Measuring Pain, Disease, And Disability

Pain, disease, and disability; in a general sense we all know what these terms mean. Pain is what you feel when you're hurt or sick. Disease is a virus, disorder, or neurological condition. Disability is when something prevents you from doing what you should be able to do. Easy to define, right? In English, yes; but how do you define these things in such a way that they can be used effectively in medical research? Most of medical research is what is known as quantitative research, which means it uses numbers. In order to do quantitative studies involving pain, disability, and disease impact, these words need to be translated into numbers. In other words, an effective method of measuring - or testing for - items like pain and disability is required to produce useful, scientific research.

If you take a moment to think about the various types of tests there are in everyday life, it is mind-boggling. From the slew of standardized tests that our children take every year, to personality tests that many employers now require, to product safety tests, to the hundreds of medical tests, tests are everywhere. Given this, it is not surprising that an entire of science of testing has evolved. Some researchers specialize in the theory of test development and implementation. Out of this science has emerged a couple of key concepts for evaluating the usefulness of tests: reliability and validity.

Reliability refers to whether a test consistently produces the same results on the same subjects. In other words, if Joe takes an IQ test, his score shouldn't change depending on who administers the test. A blood test is reliable if it gives the same - or very close - results when run several times on the same sample. Reliability is an important measure of a test, because if test results vary because a machine is inconsistent or the test is administered by different people, the test results are not very useful.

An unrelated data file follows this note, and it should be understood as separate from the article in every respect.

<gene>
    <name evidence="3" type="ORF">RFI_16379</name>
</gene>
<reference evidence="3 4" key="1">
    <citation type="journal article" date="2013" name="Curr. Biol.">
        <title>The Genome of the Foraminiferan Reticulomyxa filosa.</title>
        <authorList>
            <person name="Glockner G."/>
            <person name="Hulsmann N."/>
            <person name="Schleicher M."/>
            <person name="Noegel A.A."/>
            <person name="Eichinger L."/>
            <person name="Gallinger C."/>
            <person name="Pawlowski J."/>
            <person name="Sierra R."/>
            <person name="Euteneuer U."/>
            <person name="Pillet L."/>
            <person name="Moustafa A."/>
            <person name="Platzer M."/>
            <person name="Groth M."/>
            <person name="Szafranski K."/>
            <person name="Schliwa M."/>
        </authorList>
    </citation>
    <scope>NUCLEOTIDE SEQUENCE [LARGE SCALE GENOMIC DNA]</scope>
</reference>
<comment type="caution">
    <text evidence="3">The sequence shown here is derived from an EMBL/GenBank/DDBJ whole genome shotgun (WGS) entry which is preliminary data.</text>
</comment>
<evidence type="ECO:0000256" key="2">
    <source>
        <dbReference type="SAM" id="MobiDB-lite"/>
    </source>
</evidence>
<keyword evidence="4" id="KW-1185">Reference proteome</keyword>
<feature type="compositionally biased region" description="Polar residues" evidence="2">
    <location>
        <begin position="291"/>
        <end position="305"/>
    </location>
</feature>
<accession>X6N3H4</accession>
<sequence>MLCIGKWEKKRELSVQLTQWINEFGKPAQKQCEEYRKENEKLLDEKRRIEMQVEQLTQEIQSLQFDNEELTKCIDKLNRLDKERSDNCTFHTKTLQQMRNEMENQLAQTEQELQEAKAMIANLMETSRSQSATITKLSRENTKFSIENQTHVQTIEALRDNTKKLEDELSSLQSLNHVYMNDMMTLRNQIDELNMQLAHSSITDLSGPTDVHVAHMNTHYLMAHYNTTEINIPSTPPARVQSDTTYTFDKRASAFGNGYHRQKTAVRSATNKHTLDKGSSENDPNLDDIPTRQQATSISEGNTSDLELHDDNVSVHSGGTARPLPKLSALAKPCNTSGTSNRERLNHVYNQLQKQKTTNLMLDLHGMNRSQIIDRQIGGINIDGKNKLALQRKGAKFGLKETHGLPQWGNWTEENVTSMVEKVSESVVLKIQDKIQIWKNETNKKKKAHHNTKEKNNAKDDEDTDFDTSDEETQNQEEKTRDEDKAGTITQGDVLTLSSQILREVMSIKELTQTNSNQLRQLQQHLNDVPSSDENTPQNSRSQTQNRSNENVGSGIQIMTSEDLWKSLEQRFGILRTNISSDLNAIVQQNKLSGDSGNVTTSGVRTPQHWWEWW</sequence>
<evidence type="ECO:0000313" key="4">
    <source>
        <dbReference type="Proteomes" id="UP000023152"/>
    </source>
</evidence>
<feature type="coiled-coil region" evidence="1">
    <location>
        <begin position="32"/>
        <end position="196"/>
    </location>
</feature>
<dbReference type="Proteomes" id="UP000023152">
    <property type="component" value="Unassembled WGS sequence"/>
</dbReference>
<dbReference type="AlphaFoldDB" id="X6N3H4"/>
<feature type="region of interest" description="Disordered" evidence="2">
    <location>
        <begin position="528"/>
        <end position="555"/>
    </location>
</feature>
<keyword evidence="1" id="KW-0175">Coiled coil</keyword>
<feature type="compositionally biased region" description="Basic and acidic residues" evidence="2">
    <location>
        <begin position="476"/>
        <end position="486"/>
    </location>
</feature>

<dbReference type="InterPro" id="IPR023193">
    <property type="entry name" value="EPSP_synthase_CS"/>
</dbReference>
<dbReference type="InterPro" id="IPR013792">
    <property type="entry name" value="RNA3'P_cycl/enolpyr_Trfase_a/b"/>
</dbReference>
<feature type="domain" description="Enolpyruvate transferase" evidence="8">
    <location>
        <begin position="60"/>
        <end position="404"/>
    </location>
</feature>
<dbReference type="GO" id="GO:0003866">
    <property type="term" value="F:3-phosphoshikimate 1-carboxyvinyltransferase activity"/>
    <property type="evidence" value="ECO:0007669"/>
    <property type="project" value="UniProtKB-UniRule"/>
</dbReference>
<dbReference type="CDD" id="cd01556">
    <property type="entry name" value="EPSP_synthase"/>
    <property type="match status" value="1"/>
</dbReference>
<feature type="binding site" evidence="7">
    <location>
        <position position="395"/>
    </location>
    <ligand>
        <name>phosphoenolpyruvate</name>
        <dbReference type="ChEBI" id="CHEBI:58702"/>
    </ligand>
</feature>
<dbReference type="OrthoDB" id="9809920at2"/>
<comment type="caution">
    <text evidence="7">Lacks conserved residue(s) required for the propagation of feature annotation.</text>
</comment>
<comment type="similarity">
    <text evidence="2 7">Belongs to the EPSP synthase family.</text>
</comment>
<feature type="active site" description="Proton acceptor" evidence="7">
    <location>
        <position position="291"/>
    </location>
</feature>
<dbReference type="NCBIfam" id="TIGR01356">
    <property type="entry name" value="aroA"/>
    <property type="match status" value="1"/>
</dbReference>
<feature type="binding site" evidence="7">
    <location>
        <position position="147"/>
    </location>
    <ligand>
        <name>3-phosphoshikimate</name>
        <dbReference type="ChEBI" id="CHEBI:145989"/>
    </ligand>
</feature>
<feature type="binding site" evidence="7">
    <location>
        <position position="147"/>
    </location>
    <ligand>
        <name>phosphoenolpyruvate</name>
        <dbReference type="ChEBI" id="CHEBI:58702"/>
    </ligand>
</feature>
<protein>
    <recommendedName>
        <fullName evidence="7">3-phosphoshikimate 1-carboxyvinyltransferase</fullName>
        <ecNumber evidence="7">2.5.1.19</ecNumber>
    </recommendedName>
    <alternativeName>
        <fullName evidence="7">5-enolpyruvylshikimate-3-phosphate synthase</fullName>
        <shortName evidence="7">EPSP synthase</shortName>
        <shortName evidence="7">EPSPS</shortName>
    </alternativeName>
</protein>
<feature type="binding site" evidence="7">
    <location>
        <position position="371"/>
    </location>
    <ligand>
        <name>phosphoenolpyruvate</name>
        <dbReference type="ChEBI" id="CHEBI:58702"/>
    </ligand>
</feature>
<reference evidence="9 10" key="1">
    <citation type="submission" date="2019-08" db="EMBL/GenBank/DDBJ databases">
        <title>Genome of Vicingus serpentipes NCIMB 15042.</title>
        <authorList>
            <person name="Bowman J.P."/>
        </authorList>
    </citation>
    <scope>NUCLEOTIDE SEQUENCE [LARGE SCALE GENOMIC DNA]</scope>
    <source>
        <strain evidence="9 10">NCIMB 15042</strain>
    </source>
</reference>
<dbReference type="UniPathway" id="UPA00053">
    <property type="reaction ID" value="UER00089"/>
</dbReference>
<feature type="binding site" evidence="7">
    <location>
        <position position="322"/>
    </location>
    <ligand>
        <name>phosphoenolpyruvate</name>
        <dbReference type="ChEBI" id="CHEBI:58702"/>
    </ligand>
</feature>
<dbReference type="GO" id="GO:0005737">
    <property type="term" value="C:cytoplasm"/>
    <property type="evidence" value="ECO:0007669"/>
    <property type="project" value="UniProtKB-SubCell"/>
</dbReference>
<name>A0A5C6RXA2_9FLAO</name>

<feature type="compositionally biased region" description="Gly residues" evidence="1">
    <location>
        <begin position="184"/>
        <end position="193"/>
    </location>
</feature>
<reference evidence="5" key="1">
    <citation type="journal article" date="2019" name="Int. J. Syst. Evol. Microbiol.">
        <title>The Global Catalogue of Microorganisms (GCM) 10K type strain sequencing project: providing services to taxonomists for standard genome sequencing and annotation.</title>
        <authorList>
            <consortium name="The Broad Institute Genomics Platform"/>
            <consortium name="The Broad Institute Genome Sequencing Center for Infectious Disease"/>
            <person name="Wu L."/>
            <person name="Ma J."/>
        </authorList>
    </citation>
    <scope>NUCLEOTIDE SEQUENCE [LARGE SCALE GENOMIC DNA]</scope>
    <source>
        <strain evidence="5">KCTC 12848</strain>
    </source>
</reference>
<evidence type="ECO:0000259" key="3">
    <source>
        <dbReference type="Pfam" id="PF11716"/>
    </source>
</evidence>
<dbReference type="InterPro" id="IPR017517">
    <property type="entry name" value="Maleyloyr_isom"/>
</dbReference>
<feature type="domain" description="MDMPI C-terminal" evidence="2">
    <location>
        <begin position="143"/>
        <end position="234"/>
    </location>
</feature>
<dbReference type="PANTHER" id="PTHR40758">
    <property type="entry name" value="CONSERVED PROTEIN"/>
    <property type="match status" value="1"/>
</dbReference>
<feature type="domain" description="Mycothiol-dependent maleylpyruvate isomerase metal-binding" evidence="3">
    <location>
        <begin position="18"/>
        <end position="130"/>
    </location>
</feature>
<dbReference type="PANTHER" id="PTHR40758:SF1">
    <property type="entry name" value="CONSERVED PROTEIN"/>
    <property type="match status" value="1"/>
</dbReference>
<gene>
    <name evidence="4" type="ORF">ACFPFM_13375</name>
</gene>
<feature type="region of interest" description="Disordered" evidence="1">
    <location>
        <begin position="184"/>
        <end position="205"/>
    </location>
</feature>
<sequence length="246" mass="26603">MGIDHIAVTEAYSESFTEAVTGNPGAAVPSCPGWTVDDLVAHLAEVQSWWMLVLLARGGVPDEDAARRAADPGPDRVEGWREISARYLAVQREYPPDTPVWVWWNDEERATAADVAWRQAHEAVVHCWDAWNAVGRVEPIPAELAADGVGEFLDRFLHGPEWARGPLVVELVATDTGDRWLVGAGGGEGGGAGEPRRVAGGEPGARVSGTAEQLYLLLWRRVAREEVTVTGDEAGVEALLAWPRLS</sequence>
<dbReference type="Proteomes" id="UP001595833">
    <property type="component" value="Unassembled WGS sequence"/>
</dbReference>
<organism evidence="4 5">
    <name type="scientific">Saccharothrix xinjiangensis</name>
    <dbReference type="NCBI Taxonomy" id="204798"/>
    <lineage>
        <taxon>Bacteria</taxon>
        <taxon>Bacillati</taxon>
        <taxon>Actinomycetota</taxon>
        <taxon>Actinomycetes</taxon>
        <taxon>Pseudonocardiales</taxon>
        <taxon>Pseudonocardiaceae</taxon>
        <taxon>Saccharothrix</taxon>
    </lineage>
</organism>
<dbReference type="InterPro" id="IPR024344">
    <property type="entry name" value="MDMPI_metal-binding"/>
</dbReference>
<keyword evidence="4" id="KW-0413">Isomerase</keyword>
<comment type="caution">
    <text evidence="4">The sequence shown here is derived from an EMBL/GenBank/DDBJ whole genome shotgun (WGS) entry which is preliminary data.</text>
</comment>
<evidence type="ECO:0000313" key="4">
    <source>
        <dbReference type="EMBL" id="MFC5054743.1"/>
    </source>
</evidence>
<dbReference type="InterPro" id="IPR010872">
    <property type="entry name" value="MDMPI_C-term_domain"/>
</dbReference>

Validity refers to whether a test measures what it is supposed to measure. Validity can be harder to determine than reliability and is often the subject of controversy. One of the most controversial tests of all time is the IQ test. The controversy surrounds it's validity. Does the IQ test really measure intelligence? Some would argue it does, many would argue it doesn't. When dealing with issues like pain and disability, determining a test's validity can be challenging. Often a patient's view of disability and disease impact differs sharply from a doctor's and people experience pain differently. One way to determine a test's validity is to compare it's results to another measure. For example, a new pain measure might be compared to existing pain measures, or the results for a test of how outgoing someone is would be expected to be inversely related to a test for how introverted someone is.

While there are a number of tests that have been developed to measure pain, disability, and disease impact, it is important to realize that every test has it's strengths, weaknesses, and limitations. Just as scientific research must undergo peer review before publication, we as patients should examine research results through a skeptical filter and decide for ourselves whether the tools used in the study were reliable and valid enough to apply to us.